BEIJING (AP) Auto engineer Liu Chun tried to buy tickets on the Internet for the Beijing Olympics opening ceremony and failed. He would have been satisfied with seats to watch volleyball, table tennis, basketball or diving but they were sold out.
Still the 35-year-old Liu counts himself lucky. Along with thousands upon thousands of others, he has brought his family to the high security fence that surrounds the Olympic Green to marvel at the stunning venues. "Beijing's more exciting and beautiful than usual. She's dressed up like a bride," said Liu, softspoken and wearing aviator glasses, as he stood Tuesday night looking from afar at the "Bird's Nest" National Stadium with his 5-year-old daughter, wife and three relatives.
The People's Republic of China nearly forgot the people when it threw an Olympics. All 6.8 million tickets were quickly spoken for, reserved for VIPs and snapped up by ordinary fans. Heavy security - including armored personnel carriers parked at two entrances Tuesday - and a dearth of passes have made the vast green seem eerily deserted.
Rather than feeling left out, many in Beijing are content to cheer the Olympics from the outside looking in. "We're here to enjoy the atmosphere. It's just nice to feel like we're taking part," said Wang Hongyan, the 30-something owner of a women's clothing store in the northeastern city of Changchun. She and two women friends, the store's co-owners and all three with frizzy permed hair, stood in a parking lot, taking photos of each other with the bubble-wrapped Water Cube swimming venue in the distance.
Wang and her partners also struck out getting tickets for the opening ceremony. Instead, the three, who timed a clothes-buying trip to Beijing with the start of the Olympics, spent opening night watching a big-screen TV on a central Beijing street with thousands of others. "It was so festive. There were so many people," said Wang.
Grumblings about access mainly have come not from Chinese, but the International Olympic Committee and leading commercial sponsors of the games. Despite the supposed sellout of tickets, many venues have vacant seats, with attendance at some events as low as 60 percent - annoying the IOC.
Corporate sponsors, like General Electric Co., Adidas and Samsung - who pay the IOC tens of millions of dollars apiece - have complained that the pavilions they erected on the 2,850-acre (1,150-hectare) Olympic Green to advertise their brands are empty of visitors. The IOC has urged Beijing Olympics organizers to allow more people into the green and make sure that venue seats are filled.
Many Chinese have grown accustomed to their government's arbitrary decisions and sometimes heavy-handed security and the high public support for the Olympics means people are willing to tolerate short-term inconveniences for a successful games.
But in its eagerness for a flawless Olympics, the Beijing Olympic organizing committee promised the seats and green would be filled in the coming days. The rainy weather of recent days has passed, and preliminary rounds of competitions that are often poorly attended at Olympics will soon end, said Wang Wei, the committee's spokesman. Venue managers, he said, are fitting out volunteers in yellow shirts to form cheering sections if crowds are sparse.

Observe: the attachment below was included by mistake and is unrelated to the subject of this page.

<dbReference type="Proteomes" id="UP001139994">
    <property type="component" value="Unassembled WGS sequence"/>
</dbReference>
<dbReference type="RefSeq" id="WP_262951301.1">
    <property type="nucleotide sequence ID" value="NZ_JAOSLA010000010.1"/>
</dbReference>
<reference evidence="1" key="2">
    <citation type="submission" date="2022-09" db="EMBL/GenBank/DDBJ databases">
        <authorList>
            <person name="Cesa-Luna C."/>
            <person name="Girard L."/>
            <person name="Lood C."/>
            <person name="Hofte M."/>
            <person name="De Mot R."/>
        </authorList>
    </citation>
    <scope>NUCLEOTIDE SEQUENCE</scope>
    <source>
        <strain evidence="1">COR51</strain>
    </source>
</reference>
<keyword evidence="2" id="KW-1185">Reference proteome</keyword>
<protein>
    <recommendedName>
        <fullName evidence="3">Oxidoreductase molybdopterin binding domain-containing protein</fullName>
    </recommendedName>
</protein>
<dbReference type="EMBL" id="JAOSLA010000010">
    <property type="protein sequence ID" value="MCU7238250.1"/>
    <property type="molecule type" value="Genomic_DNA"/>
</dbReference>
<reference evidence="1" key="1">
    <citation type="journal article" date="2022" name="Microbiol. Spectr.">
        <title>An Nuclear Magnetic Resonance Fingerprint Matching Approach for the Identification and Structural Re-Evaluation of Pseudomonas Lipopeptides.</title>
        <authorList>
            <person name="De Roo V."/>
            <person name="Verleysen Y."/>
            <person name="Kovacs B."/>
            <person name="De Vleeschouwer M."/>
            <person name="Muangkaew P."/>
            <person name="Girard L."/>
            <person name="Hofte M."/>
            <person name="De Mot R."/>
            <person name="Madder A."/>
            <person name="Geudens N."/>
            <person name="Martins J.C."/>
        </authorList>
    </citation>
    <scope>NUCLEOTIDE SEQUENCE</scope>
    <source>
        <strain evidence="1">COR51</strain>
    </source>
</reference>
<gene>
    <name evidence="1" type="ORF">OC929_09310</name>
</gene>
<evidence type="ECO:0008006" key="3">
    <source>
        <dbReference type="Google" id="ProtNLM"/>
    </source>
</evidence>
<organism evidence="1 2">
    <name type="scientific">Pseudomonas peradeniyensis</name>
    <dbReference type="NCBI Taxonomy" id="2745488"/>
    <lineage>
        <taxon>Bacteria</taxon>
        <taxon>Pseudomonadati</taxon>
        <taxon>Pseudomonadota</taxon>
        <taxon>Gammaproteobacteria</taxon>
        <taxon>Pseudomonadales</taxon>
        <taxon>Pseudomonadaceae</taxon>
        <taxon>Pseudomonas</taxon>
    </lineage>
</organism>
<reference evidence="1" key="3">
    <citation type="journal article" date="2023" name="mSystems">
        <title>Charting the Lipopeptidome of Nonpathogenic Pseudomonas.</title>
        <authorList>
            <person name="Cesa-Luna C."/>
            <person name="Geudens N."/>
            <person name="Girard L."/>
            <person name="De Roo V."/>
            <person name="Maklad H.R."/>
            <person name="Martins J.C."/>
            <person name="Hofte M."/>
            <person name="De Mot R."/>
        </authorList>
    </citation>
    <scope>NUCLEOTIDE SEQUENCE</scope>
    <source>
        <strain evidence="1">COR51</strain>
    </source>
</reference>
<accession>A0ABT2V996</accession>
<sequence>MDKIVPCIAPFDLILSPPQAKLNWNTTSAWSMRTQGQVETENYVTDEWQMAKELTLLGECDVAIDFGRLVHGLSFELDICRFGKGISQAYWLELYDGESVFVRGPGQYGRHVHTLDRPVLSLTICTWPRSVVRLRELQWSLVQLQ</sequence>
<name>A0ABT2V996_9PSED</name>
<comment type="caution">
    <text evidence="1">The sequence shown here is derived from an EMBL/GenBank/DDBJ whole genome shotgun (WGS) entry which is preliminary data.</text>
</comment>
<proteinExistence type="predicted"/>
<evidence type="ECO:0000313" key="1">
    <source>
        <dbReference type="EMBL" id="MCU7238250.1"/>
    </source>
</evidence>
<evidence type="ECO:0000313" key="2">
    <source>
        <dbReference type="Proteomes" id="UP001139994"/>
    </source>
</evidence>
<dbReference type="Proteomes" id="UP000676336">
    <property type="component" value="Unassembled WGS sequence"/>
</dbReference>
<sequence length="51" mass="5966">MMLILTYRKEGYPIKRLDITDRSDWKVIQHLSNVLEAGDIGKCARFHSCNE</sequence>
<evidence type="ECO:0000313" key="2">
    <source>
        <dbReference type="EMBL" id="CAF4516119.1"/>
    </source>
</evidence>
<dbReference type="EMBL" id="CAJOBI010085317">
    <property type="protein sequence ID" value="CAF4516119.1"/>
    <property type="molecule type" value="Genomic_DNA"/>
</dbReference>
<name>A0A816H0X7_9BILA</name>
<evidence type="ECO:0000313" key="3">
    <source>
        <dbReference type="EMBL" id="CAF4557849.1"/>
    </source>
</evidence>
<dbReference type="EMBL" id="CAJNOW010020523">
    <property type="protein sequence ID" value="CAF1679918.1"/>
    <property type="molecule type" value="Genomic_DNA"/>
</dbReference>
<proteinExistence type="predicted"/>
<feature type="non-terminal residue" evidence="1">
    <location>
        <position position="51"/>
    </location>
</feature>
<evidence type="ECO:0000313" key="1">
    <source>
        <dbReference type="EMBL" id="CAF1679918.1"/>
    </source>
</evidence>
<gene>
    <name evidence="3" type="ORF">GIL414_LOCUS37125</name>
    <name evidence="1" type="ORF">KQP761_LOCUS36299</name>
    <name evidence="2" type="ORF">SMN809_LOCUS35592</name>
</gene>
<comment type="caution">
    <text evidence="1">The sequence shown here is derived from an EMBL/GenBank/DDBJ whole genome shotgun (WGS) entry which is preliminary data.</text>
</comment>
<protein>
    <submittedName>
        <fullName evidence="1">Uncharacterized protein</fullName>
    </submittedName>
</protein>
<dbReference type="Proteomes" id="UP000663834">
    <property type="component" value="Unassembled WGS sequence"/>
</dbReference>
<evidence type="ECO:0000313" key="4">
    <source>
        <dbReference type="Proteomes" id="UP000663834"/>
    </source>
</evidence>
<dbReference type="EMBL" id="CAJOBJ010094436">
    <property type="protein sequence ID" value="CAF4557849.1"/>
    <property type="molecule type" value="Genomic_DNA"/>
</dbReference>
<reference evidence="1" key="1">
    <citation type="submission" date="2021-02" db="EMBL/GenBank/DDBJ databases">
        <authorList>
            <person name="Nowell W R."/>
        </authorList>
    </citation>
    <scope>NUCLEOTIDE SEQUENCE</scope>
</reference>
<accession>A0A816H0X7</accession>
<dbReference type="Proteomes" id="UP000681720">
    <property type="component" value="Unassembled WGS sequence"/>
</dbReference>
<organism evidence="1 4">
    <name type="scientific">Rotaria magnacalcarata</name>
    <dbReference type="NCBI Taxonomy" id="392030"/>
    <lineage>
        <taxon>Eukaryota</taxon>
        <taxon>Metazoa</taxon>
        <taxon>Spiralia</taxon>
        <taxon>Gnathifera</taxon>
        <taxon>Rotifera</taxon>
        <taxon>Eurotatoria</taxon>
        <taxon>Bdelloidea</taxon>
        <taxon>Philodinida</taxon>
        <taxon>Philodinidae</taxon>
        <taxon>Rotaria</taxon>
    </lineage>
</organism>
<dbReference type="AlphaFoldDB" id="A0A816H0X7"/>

And for the Olympic green, "there were not enough people. So today we are going to encourage more people into the common domain," Wang said at the daily media briefing. The IOC said thousands more passes for the green would be issued every day.
By Tuesday afternoon, neighborhood committees - government-backed councils that each monitor about 1,000 households - had organized busloads of Chinese to come to the green. The wait to get into the Coca Cola Co.'s pavilion was a half-hour. Outside the GE pavilion, about 40 Chinese grew impatient, shouting to be let in after waiting for 15 minutes while a special tour was conducted for corporate guests.
Security, while still intense, seemed to relax a notch around the edge of the green. Over the weekend when U.S. President George W. Bush and dozens of other dignitaries were in the city, people were told to stay away from the green. On Tuesday people hopped over police tape to stand in a parking lot that afforded clearer views of the Water Cube.
Dozens clambered over the railings of a sealed-off roadway outside the "Bird's Nest" stadium. Only when they got too close to an open gate leading into the compound did the two paramilitary police warn them. "Move back to take photos," an officer said into a bullhorn.
Liu, the auto engineer, and his family retreated from the gate a dozen steps to take more pictures. He said he thought about buying tickets from scalpers but decided against it; he's trying to save money to buy an apartment. "I can still enjoy the games, but at home on TV," said Liu. "Of course it won't be as exciting as seeing it in the venues."
"It's a special time, a hundred-year dream," Zhang Rui, a stocky, 29-year-old dressed in baggy shorts, said using a phrase the government often invokes to describe China's longing for the Olympics. Zhang, however, said he could afford to be tolerant. A minerals trader from the southern city of Liuzhou, he bought "a lot of tickets" - from fencing to basketball - and brought his girlfriend to Beijing for a two-week Olympic vacation.